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Keep your e-mails pouring in, it's good to know that there are lots of you out there with views and opinions.

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Your e-Mails

FruitJaffa cakes
Nicey replies: Well low fat biscuits are a very tricky area, a bit like low alcohol drinks. Biscuits by their very nature have lots of carbohydrates and fat, mess with this basic equation and somethings not right. There are two main approaches, subterfuge and avoid total substitution. Foxs 'Officially Low Fat' cookies use clever recipes to avoid the fat content, small amounts of glycerol are used to keep the biscuit soft, a bit like its use in icing. Strong flavours such as almond and cherry try to steer our taste buds away from the lack of fat. The result through subterfuge is slightly odd but very very low fat cookie.

The second approach seen in much of the McV GoAhead range is to bulk up the biscuit with something that is low fat like fruit. Now, I happen to like that, but you may not.

Sometimes products are of course bulked up with low fat air, so watch out for those.

Interestingly another reason why the Jaffa Cake is a cake and not a biscuit is that is sponge base is much lower fat in than its biscuit shelf mates, and combined with plain chocolate the fat content is impressively low.

Alannah OSullivan
Vending machines

Debbie B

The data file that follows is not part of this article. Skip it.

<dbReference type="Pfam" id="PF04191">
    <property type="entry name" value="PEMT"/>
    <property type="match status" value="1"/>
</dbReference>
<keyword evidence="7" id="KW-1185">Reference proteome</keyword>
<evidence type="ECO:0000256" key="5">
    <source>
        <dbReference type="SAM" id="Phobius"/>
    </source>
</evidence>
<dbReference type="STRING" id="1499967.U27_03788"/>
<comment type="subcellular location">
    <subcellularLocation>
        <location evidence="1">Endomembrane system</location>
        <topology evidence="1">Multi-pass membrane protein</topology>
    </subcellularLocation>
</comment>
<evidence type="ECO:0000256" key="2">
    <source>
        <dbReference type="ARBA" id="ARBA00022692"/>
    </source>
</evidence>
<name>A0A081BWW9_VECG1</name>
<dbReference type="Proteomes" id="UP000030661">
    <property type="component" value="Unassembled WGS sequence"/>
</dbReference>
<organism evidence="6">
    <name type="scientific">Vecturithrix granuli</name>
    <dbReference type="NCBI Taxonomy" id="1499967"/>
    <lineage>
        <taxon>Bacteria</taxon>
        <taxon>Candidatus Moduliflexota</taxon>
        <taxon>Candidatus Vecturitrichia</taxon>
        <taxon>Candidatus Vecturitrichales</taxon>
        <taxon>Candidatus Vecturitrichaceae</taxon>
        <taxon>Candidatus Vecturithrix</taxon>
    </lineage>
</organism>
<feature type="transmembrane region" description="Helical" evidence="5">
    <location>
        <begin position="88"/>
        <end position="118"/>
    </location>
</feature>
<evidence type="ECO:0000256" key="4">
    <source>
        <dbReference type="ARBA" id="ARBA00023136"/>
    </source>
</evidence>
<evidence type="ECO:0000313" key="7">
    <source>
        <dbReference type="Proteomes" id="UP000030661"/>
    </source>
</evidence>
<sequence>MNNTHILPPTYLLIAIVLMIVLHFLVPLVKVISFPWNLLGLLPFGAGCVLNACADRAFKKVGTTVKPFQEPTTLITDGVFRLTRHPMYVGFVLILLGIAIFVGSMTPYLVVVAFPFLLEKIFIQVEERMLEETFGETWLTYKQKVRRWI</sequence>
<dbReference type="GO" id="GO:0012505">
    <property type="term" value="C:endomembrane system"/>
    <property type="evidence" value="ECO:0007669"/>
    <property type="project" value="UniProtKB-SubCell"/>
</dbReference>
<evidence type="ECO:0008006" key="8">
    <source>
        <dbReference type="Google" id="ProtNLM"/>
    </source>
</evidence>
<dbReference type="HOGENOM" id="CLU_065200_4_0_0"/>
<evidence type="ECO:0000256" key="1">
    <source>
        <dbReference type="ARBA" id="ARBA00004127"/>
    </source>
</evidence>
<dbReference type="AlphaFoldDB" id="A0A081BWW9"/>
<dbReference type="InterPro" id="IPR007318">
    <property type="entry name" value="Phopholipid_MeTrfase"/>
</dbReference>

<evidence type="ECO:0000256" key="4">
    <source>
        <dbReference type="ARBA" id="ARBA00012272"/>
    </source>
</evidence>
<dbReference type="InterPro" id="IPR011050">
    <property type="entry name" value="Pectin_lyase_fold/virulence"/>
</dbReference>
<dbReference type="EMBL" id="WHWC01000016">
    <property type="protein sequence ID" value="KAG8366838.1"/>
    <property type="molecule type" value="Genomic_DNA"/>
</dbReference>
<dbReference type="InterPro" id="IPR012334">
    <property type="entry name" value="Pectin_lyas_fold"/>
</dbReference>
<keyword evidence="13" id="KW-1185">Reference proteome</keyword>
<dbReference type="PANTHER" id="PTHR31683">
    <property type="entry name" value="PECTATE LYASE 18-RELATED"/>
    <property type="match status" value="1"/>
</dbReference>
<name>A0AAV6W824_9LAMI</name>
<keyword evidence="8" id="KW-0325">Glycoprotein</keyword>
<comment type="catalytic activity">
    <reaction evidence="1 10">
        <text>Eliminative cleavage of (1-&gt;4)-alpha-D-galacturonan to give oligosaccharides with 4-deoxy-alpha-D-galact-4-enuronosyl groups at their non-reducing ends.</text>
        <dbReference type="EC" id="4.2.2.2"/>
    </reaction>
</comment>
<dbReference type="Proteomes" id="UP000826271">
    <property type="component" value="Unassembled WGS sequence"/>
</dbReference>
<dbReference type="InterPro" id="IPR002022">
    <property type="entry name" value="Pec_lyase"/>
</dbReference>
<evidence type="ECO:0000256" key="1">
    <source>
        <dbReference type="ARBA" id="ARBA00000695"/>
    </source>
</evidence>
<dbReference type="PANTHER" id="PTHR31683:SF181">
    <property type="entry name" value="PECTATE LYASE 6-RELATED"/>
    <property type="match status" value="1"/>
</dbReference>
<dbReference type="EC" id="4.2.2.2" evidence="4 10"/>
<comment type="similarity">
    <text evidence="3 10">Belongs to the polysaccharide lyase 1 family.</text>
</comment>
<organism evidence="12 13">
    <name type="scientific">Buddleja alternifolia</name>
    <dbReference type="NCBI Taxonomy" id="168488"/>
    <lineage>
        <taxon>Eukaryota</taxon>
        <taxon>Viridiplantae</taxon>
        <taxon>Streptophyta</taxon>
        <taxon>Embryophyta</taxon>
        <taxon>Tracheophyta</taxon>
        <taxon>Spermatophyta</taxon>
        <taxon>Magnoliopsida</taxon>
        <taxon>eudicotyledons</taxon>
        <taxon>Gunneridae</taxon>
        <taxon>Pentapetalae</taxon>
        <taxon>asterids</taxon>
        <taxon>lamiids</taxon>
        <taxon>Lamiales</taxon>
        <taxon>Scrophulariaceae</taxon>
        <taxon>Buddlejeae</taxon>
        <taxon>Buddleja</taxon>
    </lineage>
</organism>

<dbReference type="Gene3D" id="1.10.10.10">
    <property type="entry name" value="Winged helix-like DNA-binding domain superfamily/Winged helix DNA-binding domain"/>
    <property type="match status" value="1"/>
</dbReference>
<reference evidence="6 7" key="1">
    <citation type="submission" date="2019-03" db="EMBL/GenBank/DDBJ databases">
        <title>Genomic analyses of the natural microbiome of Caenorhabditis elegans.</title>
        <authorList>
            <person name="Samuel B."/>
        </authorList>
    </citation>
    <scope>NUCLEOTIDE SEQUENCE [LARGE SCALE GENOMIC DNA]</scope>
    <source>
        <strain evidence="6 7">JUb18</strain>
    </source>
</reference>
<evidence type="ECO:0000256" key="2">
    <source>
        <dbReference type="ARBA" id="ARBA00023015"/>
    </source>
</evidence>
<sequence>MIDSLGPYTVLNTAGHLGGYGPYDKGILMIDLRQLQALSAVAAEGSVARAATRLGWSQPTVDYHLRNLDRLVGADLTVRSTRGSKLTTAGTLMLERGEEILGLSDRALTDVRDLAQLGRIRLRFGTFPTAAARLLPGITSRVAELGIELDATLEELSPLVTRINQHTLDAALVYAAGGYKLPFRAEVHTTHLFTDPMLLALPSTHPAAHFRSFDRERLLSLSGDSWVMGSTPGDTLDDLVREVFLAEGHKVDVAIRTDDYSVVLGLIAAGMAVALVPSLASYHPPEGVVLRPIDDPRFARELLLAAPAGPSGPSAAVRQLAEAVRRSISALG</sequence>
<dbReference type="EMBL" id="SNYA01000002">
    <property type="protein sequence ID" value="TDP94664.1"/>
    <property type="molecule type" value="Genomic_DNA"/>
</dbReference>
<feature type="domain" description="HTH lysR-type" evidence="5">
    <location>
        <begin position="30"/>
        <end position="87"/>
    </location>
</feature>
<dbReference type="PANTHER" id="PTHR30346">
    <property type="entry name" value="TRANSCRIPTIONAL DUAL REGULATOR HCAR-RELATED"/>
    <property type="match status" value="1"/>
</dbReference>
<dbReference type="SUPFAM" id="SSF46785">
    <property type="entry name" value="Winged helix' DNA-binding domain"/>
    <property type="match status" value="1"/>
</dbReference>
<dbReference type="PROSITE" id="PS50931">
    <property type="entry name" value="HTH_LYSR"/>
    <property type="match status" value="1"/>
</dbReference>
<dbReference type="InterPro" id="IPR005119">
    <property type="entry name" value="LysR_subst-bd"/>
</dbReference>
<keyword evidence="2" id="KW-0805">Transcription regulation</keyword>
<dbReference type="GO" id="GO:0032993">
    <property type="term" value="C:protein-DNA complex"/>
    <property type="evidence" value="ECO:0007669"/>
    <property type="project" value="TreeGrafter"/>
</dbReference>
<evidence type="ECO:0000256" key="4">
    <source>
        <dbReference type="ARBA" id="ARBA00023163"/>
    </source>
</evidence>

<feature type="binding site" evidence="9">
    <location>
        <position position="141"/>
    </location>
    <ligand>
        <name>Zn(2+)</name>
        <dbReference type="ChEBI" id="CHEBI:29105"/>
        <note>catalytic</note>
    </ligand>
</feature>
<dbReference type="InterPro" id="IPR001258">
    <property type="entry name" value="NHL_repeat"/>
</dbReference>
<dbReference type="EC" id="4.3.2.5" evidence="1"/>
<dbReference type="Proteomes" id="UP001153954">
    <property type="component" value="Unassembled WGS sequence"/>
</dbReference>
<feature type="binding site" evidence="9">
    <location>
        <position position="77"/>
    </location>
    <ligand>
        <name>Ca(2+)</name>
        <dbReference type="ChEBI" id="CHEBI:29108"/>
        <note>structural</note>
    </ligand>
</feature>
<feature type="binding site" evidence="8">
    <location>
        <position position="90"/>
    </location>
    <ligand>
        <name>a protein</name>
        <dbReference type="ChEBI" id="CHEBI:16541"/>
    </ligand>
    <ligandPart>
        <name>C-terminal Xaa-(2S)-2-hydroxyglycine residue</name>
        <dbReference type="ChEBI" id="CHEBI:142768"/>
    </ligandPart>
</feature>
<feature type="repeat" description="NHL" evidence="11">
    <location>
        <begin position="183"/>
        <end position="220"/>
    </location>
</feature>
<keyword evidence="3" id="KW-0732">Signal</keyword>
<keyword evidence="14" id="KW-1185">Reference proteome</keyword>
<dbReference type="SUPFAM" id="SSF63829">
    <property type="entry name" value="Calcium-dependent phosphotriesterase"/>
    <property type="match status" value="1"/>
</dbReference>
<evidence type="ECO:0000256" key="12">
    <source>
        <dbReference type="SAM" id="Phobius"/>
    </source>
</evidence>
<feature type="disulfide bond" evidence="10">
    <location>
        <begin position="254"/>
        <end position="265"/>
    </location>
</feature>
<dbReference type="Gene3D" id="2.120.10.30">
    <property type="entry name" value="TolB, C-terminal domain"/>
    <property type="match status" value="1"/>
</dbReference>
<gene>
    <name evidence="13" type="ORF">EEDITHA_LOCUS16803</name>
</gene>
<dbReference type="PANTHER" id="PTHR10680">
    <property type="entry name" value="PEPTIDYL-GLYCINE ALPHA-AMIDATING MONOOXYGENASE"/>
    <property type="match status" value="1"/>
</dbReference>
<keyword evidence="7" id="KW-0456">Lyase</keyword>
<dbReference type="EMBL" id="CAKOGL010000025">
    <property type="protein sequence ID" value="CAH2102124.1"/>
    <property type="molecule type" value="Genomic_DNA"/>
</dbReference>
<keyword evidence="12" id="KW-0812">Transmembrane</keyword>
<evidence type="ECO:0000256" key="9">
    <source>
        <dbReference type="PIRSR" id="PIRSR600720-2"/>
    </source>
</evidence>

Nicey replies: Glad you liked the newsletter! We happily plug any institutions, even worthy ones, that have seen fit to place tea, biscuits and I believe a short compulsory sit down at the center of its day to day workings.

Dominic Jackson
Nicey replies: Well modern teaching tells us that after long brewing times the higher molecular weight tannins which are released due to tea leaves structure becoming more porous lead to the stewed taste. The mechanical action of the spoon on tea bag has a similar effect, therefore leading to a stewed taste.

Of course this is exactly what some people are seeking and others avoiding.

Victoria Williams
Nicey replies: I understand what you are getting perfectly only the cream we had in Cornwall was quite runny and the jam quite stiff. Perhaps rather than hard and fast rules this is really a case by case judgment. Why can't one simply apply jam to one half and cream to the other in which ever orientation pleases you, no confusing mechanical issues.